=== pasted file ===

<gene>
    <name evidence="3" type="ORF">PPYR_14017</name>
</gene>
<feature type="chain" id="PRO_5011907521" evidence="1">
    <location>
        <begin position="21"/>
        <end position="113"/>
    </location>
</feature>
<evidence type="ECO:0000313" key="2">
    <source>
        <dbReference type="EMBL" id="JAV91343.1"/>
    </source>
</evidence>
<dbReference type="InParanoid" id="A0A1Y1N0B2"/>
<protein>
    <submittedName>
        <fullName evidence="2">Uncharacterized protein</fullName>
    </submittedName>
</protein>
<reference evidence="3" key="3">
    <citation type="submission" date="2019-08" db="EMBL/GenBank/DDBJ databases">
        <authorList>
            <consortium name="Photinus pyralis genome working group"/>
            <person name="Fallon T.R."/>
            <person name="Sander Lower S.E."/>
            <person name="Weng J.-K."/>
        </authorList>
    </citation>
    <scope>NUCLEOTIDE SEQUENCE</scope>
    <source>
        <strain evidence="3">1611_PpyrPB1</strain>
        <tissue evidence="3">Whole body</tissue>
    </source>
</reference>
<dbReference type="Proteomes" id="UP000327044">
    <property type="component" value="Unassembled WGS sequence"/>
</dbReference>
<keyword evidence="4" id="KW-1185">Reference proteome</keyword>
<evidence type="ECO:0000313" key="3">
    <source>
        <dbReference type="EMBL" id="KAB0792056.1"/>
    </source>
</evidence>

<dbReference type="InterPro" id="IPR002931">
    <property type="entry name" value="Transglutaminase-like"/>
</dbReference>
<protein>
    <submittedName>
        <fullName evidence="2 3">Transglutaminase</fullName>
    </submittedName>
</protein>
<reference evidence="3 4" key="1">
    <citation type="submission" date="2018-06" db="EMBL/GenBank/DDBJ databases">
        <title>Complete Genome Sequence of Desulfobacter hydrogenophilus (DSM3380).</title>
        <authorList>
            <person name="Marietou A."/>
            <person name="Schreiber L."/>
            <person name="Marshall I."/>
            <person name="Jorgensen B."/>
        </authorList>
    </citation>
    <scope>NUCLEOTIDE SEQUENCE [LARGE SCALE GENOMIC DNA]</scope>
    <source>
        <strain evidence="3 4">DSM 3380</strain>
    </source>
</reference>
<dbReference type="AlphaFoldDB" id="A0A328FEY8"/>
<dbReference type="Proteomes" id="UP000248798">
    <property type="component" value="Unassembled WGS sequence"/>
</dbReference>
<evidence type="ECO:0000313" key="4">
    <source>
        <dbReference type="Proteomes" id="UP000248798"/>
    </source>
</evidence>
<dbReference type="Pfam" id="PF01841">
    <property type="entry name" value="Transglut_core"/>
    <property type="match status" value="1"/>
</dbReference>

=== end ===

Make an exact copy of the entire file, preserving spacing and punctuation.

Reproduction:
<gene>
    <name evidence="3" type="ORF">PPYR_14017</name>
</gene>
<feature type="chain" id="PRO_5011907521" evidence="1">
    <location>
        <begin position="21"/>
        <end position="113"/>
    </location>
</feature>
<evidence type="ECO:0000313" key="2">
    <source>
        <dbReference type="EMBL" id="JAV91343.1"/>
    </source>
</evidence>
<dbReference type="InParanoid" id="A0A1Y1N0B2"/>
<protein>
    <submittedName>
        <fullName evidence="2">Uncharacterized protein</fullName>
    </submittedName>
</protein>
<reference evidence="3" key="3">
    <citation type="submission" date="2019-08" db="EMBL/GenBank/DDBJ databases">
        <authorList>
            <consortium name="Photinus pyralis genome working group"/>
            <person name="Fallon T.R."/>
            <person name="Sander Lower S.E."/>
            <person name="Weng J.-K."/>
        </authorList>
    </citation>
    <scope>NUCLEOTIDE SEQUENCE</scope>
    <source>
        <strain evidence="3">1611_PpyrPB1</strain>
        <tissue evidence="3">Whole body</tissue>
    </source>
</reference>
<dbReference type="Proteomes" id="UP000327044">
    <property type="component" value="Unassembled WGS sequence"/>
</dbReference>
<keyword evidence="4" id="KW-1185">Reference proteome</keyword>
<evidence type="ECO:0000313" key="3">
    <source>
        <dbReference type="EMBL" id="KAB0792056.1"/>
    </source>
</evidence>

<dbReference type="InterPro" id="IPR002931">
    <property type="entry name" value="Transglutaminase-like"/>
</dbReference>
<protein>
    <submittedName>
        <fullName evidence="2 3">Transglutaminase</fullName>
    </submittedName>
</protein>
<reference evidence="3 4" key="1">
    <citation type="submission" date="2018-06" db="EMBL/GenBank/DDBJ databases">
        <title>Complete Genome Sequence of Desulfobacter hydrogenophilus (DSM3380).</title>
        <authorList>
            <person name="Marietou A."/>
            <person name="Schreiber L."/>
            <person name="Marshall I."/>
            <person name="Jorgensen B."/>
        </authorList>
    </citation>
    <scope>NUCLEOTIDE SEQUENCE [LARGE SCALE GENOMIC DNA]</scope>
    <source>
        <strain evidence="3 4">DSM 3380</strain>
    </source>
</reference>
<dbReference type="AlphaFoldDB" id="A0A328FEY8"/>
<dbReference type="Proteomes" id="UP000248798">
    <property type="component" value="Unassembled WGS sequence"/>
</dbReference>
<evidence type="ECO:0000313" key="4">
    <source>
        <dbReference type="Proteomes" id="UP000248798"/>
    </source>
</evidence>
<dbReference type="Pfam" id="PF01841">
    <property type="entry name" value="Transglut_core"/>
    <property type="match status" value="1"/>
</dbReference>